Computer Science and Engineering
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Automatic learning of pre-miRNAs from different species

I.O.N. Lopes, A. Schliep and A.P.L.F. Carvalho

ArXiv 2015. arXiv:1508.00412.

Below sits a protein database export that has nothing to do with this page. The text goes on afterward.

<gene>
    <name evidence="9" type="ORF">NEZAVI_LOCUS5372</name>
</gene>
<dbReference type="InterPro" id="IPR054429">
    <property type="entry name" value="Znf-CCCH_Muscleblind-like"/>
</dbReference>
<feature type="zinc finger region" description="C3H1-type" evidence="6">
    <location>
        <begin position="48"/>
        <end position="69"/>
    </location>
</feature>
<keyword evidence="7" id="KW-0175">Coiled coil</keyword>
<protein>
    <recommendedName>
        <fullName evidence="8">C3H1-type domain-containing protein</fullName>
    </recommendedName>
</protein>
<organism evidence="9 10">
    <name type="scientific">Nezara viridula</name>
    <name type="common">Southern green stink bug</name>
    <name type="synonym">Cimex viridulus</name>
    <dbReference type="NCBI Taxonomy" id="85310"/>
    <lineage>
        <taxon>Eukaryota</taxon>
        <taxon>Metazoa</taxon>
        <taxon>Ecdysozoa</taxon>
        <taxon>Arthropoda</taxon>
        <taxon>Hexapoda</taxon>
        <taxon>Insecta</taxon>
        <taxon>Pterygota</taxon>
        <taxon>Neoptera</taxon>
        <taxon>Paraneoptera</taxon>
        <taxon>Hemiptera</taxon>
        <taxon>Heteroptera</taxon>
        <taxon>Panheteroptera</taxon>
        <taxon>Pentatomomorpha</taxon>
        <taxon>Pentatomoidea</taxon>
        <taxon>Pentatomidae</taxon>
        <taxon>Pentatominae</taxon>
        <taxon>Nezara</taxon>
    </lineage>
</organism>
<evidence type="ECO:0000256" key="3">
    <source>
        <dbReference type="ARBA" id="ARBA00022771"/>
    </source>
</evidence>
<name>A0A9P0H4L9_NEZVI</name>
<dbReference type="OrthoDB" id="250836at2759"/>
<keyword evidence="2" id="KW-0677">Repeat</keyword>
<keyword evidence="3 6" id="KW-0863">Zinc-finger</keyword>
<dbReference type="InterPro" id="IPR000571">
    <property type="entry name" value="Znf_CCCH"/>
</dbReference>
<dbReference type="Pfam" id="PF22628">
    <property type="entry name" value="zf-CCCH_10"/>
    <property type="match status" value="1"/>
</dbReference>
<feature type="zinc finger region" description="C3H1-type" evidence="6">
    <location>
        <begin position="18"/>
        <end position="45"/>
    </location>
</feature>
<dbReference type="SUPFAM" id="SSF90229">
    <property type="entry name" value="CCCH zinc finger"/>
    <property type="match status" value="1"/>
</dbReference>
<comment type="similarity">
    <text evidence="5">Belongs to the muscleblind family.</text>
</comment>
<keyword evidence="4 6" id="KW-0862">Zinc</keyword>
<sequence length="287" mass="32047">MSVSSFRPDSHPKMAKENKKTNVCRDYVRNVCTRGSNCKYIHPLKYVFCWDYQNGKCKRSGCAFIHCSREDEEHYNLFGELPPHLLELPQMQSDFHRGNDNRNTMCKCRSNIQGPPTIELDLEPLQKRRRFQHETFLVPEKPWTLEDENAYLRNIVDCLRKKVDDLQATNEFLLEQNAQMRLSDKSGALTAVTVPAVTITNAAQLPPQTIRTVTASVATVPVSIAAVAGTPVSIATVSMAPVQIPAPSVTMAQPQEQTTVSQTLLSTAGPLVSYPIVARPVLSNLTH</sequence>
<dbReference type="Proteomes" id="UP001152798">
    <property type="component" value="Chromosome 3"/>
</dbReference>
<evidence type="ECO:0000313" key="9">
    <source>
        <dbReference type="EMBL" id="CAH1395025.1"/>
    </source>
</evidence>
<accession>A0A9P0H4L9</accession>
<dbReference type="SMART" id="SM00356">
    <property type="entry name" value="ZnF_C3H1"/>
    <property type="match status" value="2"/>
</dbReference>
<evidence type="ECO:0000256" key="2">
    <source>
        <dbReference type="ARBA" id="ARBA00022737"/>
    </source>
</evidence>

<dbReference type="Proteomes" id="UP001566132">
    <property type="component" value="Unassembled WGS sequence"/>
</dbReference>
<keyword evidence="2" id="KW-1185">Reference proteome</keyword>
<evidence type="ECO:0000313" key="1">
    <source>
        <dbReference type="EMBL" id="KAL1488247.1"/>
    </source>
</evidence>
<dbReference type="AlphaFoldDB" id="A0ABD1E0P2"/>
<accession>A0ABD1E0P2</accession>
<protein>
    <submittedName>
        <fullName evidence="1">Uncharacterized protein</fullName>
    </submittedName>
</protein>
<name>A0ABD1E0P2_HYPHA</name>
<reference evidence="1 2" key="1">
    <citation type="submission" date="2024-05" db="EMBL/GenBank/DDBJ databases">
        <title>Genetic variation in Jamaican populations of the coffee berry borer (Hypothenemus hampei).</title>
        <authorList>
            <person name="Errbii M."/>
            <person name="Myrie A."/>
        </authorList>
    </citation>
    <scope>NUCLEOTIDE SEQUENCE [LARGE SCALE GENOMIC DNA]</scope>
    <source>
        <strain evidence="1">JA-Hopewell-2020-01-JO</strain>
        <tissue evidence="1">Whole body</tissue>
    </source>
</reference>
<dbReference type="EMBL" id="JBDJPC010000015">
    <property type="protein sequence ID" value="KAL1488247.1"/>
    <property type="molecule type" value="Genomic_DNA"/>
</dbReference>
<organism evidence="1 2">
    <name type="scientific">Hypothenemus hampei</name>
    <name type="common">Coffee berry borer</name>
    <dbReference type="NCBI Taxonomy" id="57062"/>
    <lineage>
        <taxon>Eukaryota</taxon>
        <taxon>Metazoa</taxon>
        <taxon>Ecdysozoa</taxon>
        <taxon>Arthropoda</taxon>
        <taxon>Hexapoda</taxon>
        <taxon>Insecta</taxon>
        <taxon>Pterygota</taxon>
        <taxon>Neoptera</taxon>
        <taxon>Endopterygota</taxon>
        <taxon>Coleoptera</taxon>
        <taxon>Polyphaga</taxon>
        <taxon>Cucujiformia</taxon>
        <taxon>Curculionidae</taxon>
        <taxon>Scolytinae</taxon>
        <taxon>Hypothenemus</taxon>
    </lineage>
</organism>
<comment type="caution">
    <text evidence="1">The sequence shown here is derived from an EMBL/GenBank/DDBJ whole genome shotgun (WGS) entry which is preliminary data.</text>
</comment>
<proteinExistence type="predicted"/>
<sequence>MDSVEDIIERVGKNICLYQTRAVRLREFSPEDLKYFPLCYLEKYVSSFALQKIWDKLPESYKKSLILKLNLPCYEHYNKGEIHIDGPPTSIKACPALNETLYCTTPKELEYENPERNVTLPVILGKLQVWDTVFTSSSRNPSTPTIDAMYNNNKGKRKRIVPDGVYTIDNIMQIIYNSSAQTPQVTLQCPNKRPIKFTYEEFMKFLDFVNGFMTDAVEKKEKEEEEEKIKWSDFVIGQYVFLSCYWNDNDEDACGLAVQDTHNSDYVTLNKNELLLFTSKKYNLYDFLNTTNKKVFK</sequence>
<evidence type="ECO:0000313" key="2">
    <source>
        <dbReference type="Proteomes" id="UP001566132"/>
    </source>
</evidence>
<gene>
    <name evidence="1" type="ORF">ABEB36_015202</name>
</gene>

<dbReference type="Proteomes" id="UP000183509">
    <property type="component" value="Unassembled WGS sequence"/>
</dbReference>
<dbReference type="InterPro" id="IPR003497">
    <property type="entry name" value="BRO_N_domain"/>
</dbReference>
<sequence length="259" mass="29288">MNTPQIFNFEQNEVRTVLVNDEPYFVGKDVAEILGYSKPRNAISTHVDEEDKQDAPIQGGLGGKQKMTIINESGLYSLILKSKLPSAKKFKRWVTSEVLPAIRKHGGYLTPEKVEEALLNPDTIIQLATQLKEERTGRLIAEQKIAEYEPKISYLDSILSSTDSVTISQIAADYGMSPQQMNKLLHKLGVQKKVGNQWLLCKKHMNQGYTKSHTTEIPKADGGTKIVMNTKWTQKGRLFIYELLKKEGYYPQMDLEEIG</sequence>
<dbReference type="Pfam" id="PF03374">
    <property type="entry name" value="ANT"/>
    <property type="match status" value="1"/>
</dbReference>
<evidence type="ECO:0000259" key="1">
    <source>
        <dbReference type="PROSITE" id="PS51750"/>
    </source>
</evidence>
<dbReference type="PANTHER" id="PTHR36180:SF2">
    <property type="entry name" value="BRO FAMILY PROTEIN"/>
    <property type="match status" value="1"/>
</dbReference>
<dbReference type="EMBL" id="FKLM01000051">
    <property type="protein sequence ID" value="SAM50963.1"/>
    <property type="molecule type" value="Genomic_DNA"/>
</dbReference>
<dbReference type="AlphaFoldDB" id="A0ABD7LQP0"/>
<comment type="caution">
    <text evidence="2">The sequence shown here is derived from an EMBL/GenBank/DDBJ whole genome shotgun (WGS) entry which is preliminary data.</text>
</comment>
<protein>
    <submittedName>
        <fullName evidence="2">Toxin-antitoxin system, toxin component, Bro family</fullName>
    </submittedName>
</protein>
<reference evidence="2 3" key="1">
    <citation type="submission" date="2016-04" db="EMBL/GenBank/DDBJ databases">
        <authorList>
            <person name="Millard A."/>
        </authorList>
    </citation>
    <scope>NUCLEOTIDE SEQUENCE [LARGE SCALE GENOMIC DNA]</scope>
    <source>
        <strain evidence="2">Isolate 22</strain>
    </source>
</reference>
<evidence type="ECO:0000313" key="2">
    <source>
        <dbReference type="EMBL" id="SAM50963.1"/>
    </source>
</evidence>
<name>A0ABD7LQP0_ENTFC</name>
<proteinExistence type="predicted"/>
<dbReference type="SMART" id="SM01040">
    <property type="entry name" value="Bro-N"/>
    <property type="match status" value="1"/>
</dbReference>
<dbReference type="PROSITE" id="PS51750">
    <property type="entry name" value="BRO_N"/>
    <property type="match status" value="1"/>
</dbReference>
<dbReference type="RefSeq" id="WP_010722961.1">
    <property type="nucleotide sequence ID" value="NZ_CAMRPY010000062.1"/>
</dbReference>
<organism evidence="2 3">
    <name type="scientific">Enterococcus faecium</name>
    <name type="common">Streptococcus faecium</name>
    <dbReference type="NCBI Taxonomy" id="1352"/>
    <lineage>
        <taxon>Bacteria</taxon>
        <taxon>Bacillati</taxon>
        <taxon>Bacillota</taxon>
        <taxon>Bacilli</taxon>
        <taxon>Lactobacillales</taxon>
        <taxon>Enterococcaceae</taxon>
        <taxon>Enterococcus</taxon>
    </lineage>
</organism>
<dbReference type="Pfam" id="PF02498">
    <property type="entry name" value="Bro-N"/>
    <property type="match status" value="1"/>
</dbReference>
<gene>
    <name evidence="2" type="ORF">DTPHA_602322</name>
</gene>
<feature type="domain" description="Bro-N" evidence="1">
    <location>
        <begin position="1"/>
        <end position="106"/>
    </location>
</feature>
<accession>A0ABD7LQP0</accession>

Discovery of microRNAs (miRNAs) relies on predictive models for characteristic features from miRNA precursors (pre-miRNAs). The short length of miRNA genes and the lack of pronounced sequence features complicate this task. To accommodate the peculiarities of plant and animal miRNAs systems, tools for both systems have evolved differently. However, these tools are biased towards the species for which they were primarily developed and, consequently, their predictive performance on data sets from other species of the same kingdom might be lower. While these biases are intrinsic to the species, the characterization of their occurrence can lead to computational approaches able to diminish their negative effect on the accuracy of pre-miRNAs predictive models. Here, we investigate in this study how 45 predictive models induced for data sets from 45 species, distributed in eight subphyla, perform when applied to a species different from the species used in its induction. Our computational experiments show that the separability of pre-miRNAs and pseudo pre-miRNAs instances is species-dependent and no feature set performs well for all species, even within the same subphylum. Mitigating this species dependency, we show that an ensemble of classifiers reduced the classification errors for all 45 species. As the ensemble members were obtained using meaningful, and yet computationally viable feature sets, the ensembles also have a lower computational cost than individual classifiers that rely on energy stability parameters, which are of prohibitive computational cost in large scale applications. In this study, the combination of multiple pre-miRNAs feature sets and multiple learning biases enhanced the predictive accuracy of pre-miRNAs classifiers of 45 species. This is certainly a promising approach to be incorporated in miRNA discovery tools towards more accurate and less species-dependent tools. Results: Our experimental analyzes show that the classification complexity is species-dependent and no feature set can uniquely represent instances from all species, even those from the same subphylum/class. To further support this statement, we show that an ensemble of classifiers reduced the classification errors for all 45 species. As the ensemble members were obtained using meaningful, and yet computationally viable feature sets, the ensembles also have a lower computational cost than single classifiers that relied on energy stability parameters, which are distinct pre-miRNAs features, but of prohibitive computational cost in large scale applications. Conclusion: In this study, the combination of multiple pre-miRNAs feature sets and multiple learning biases enhanced the predictive accuracy of pre-miRNAs classifiers of 45 species. This is certainly a promising approach to be incorporated in miRNA discovery tools towards more accurate and less species-dependent tools. Preprint available on Arxiv at http://arxiv.org/abs/1508.00412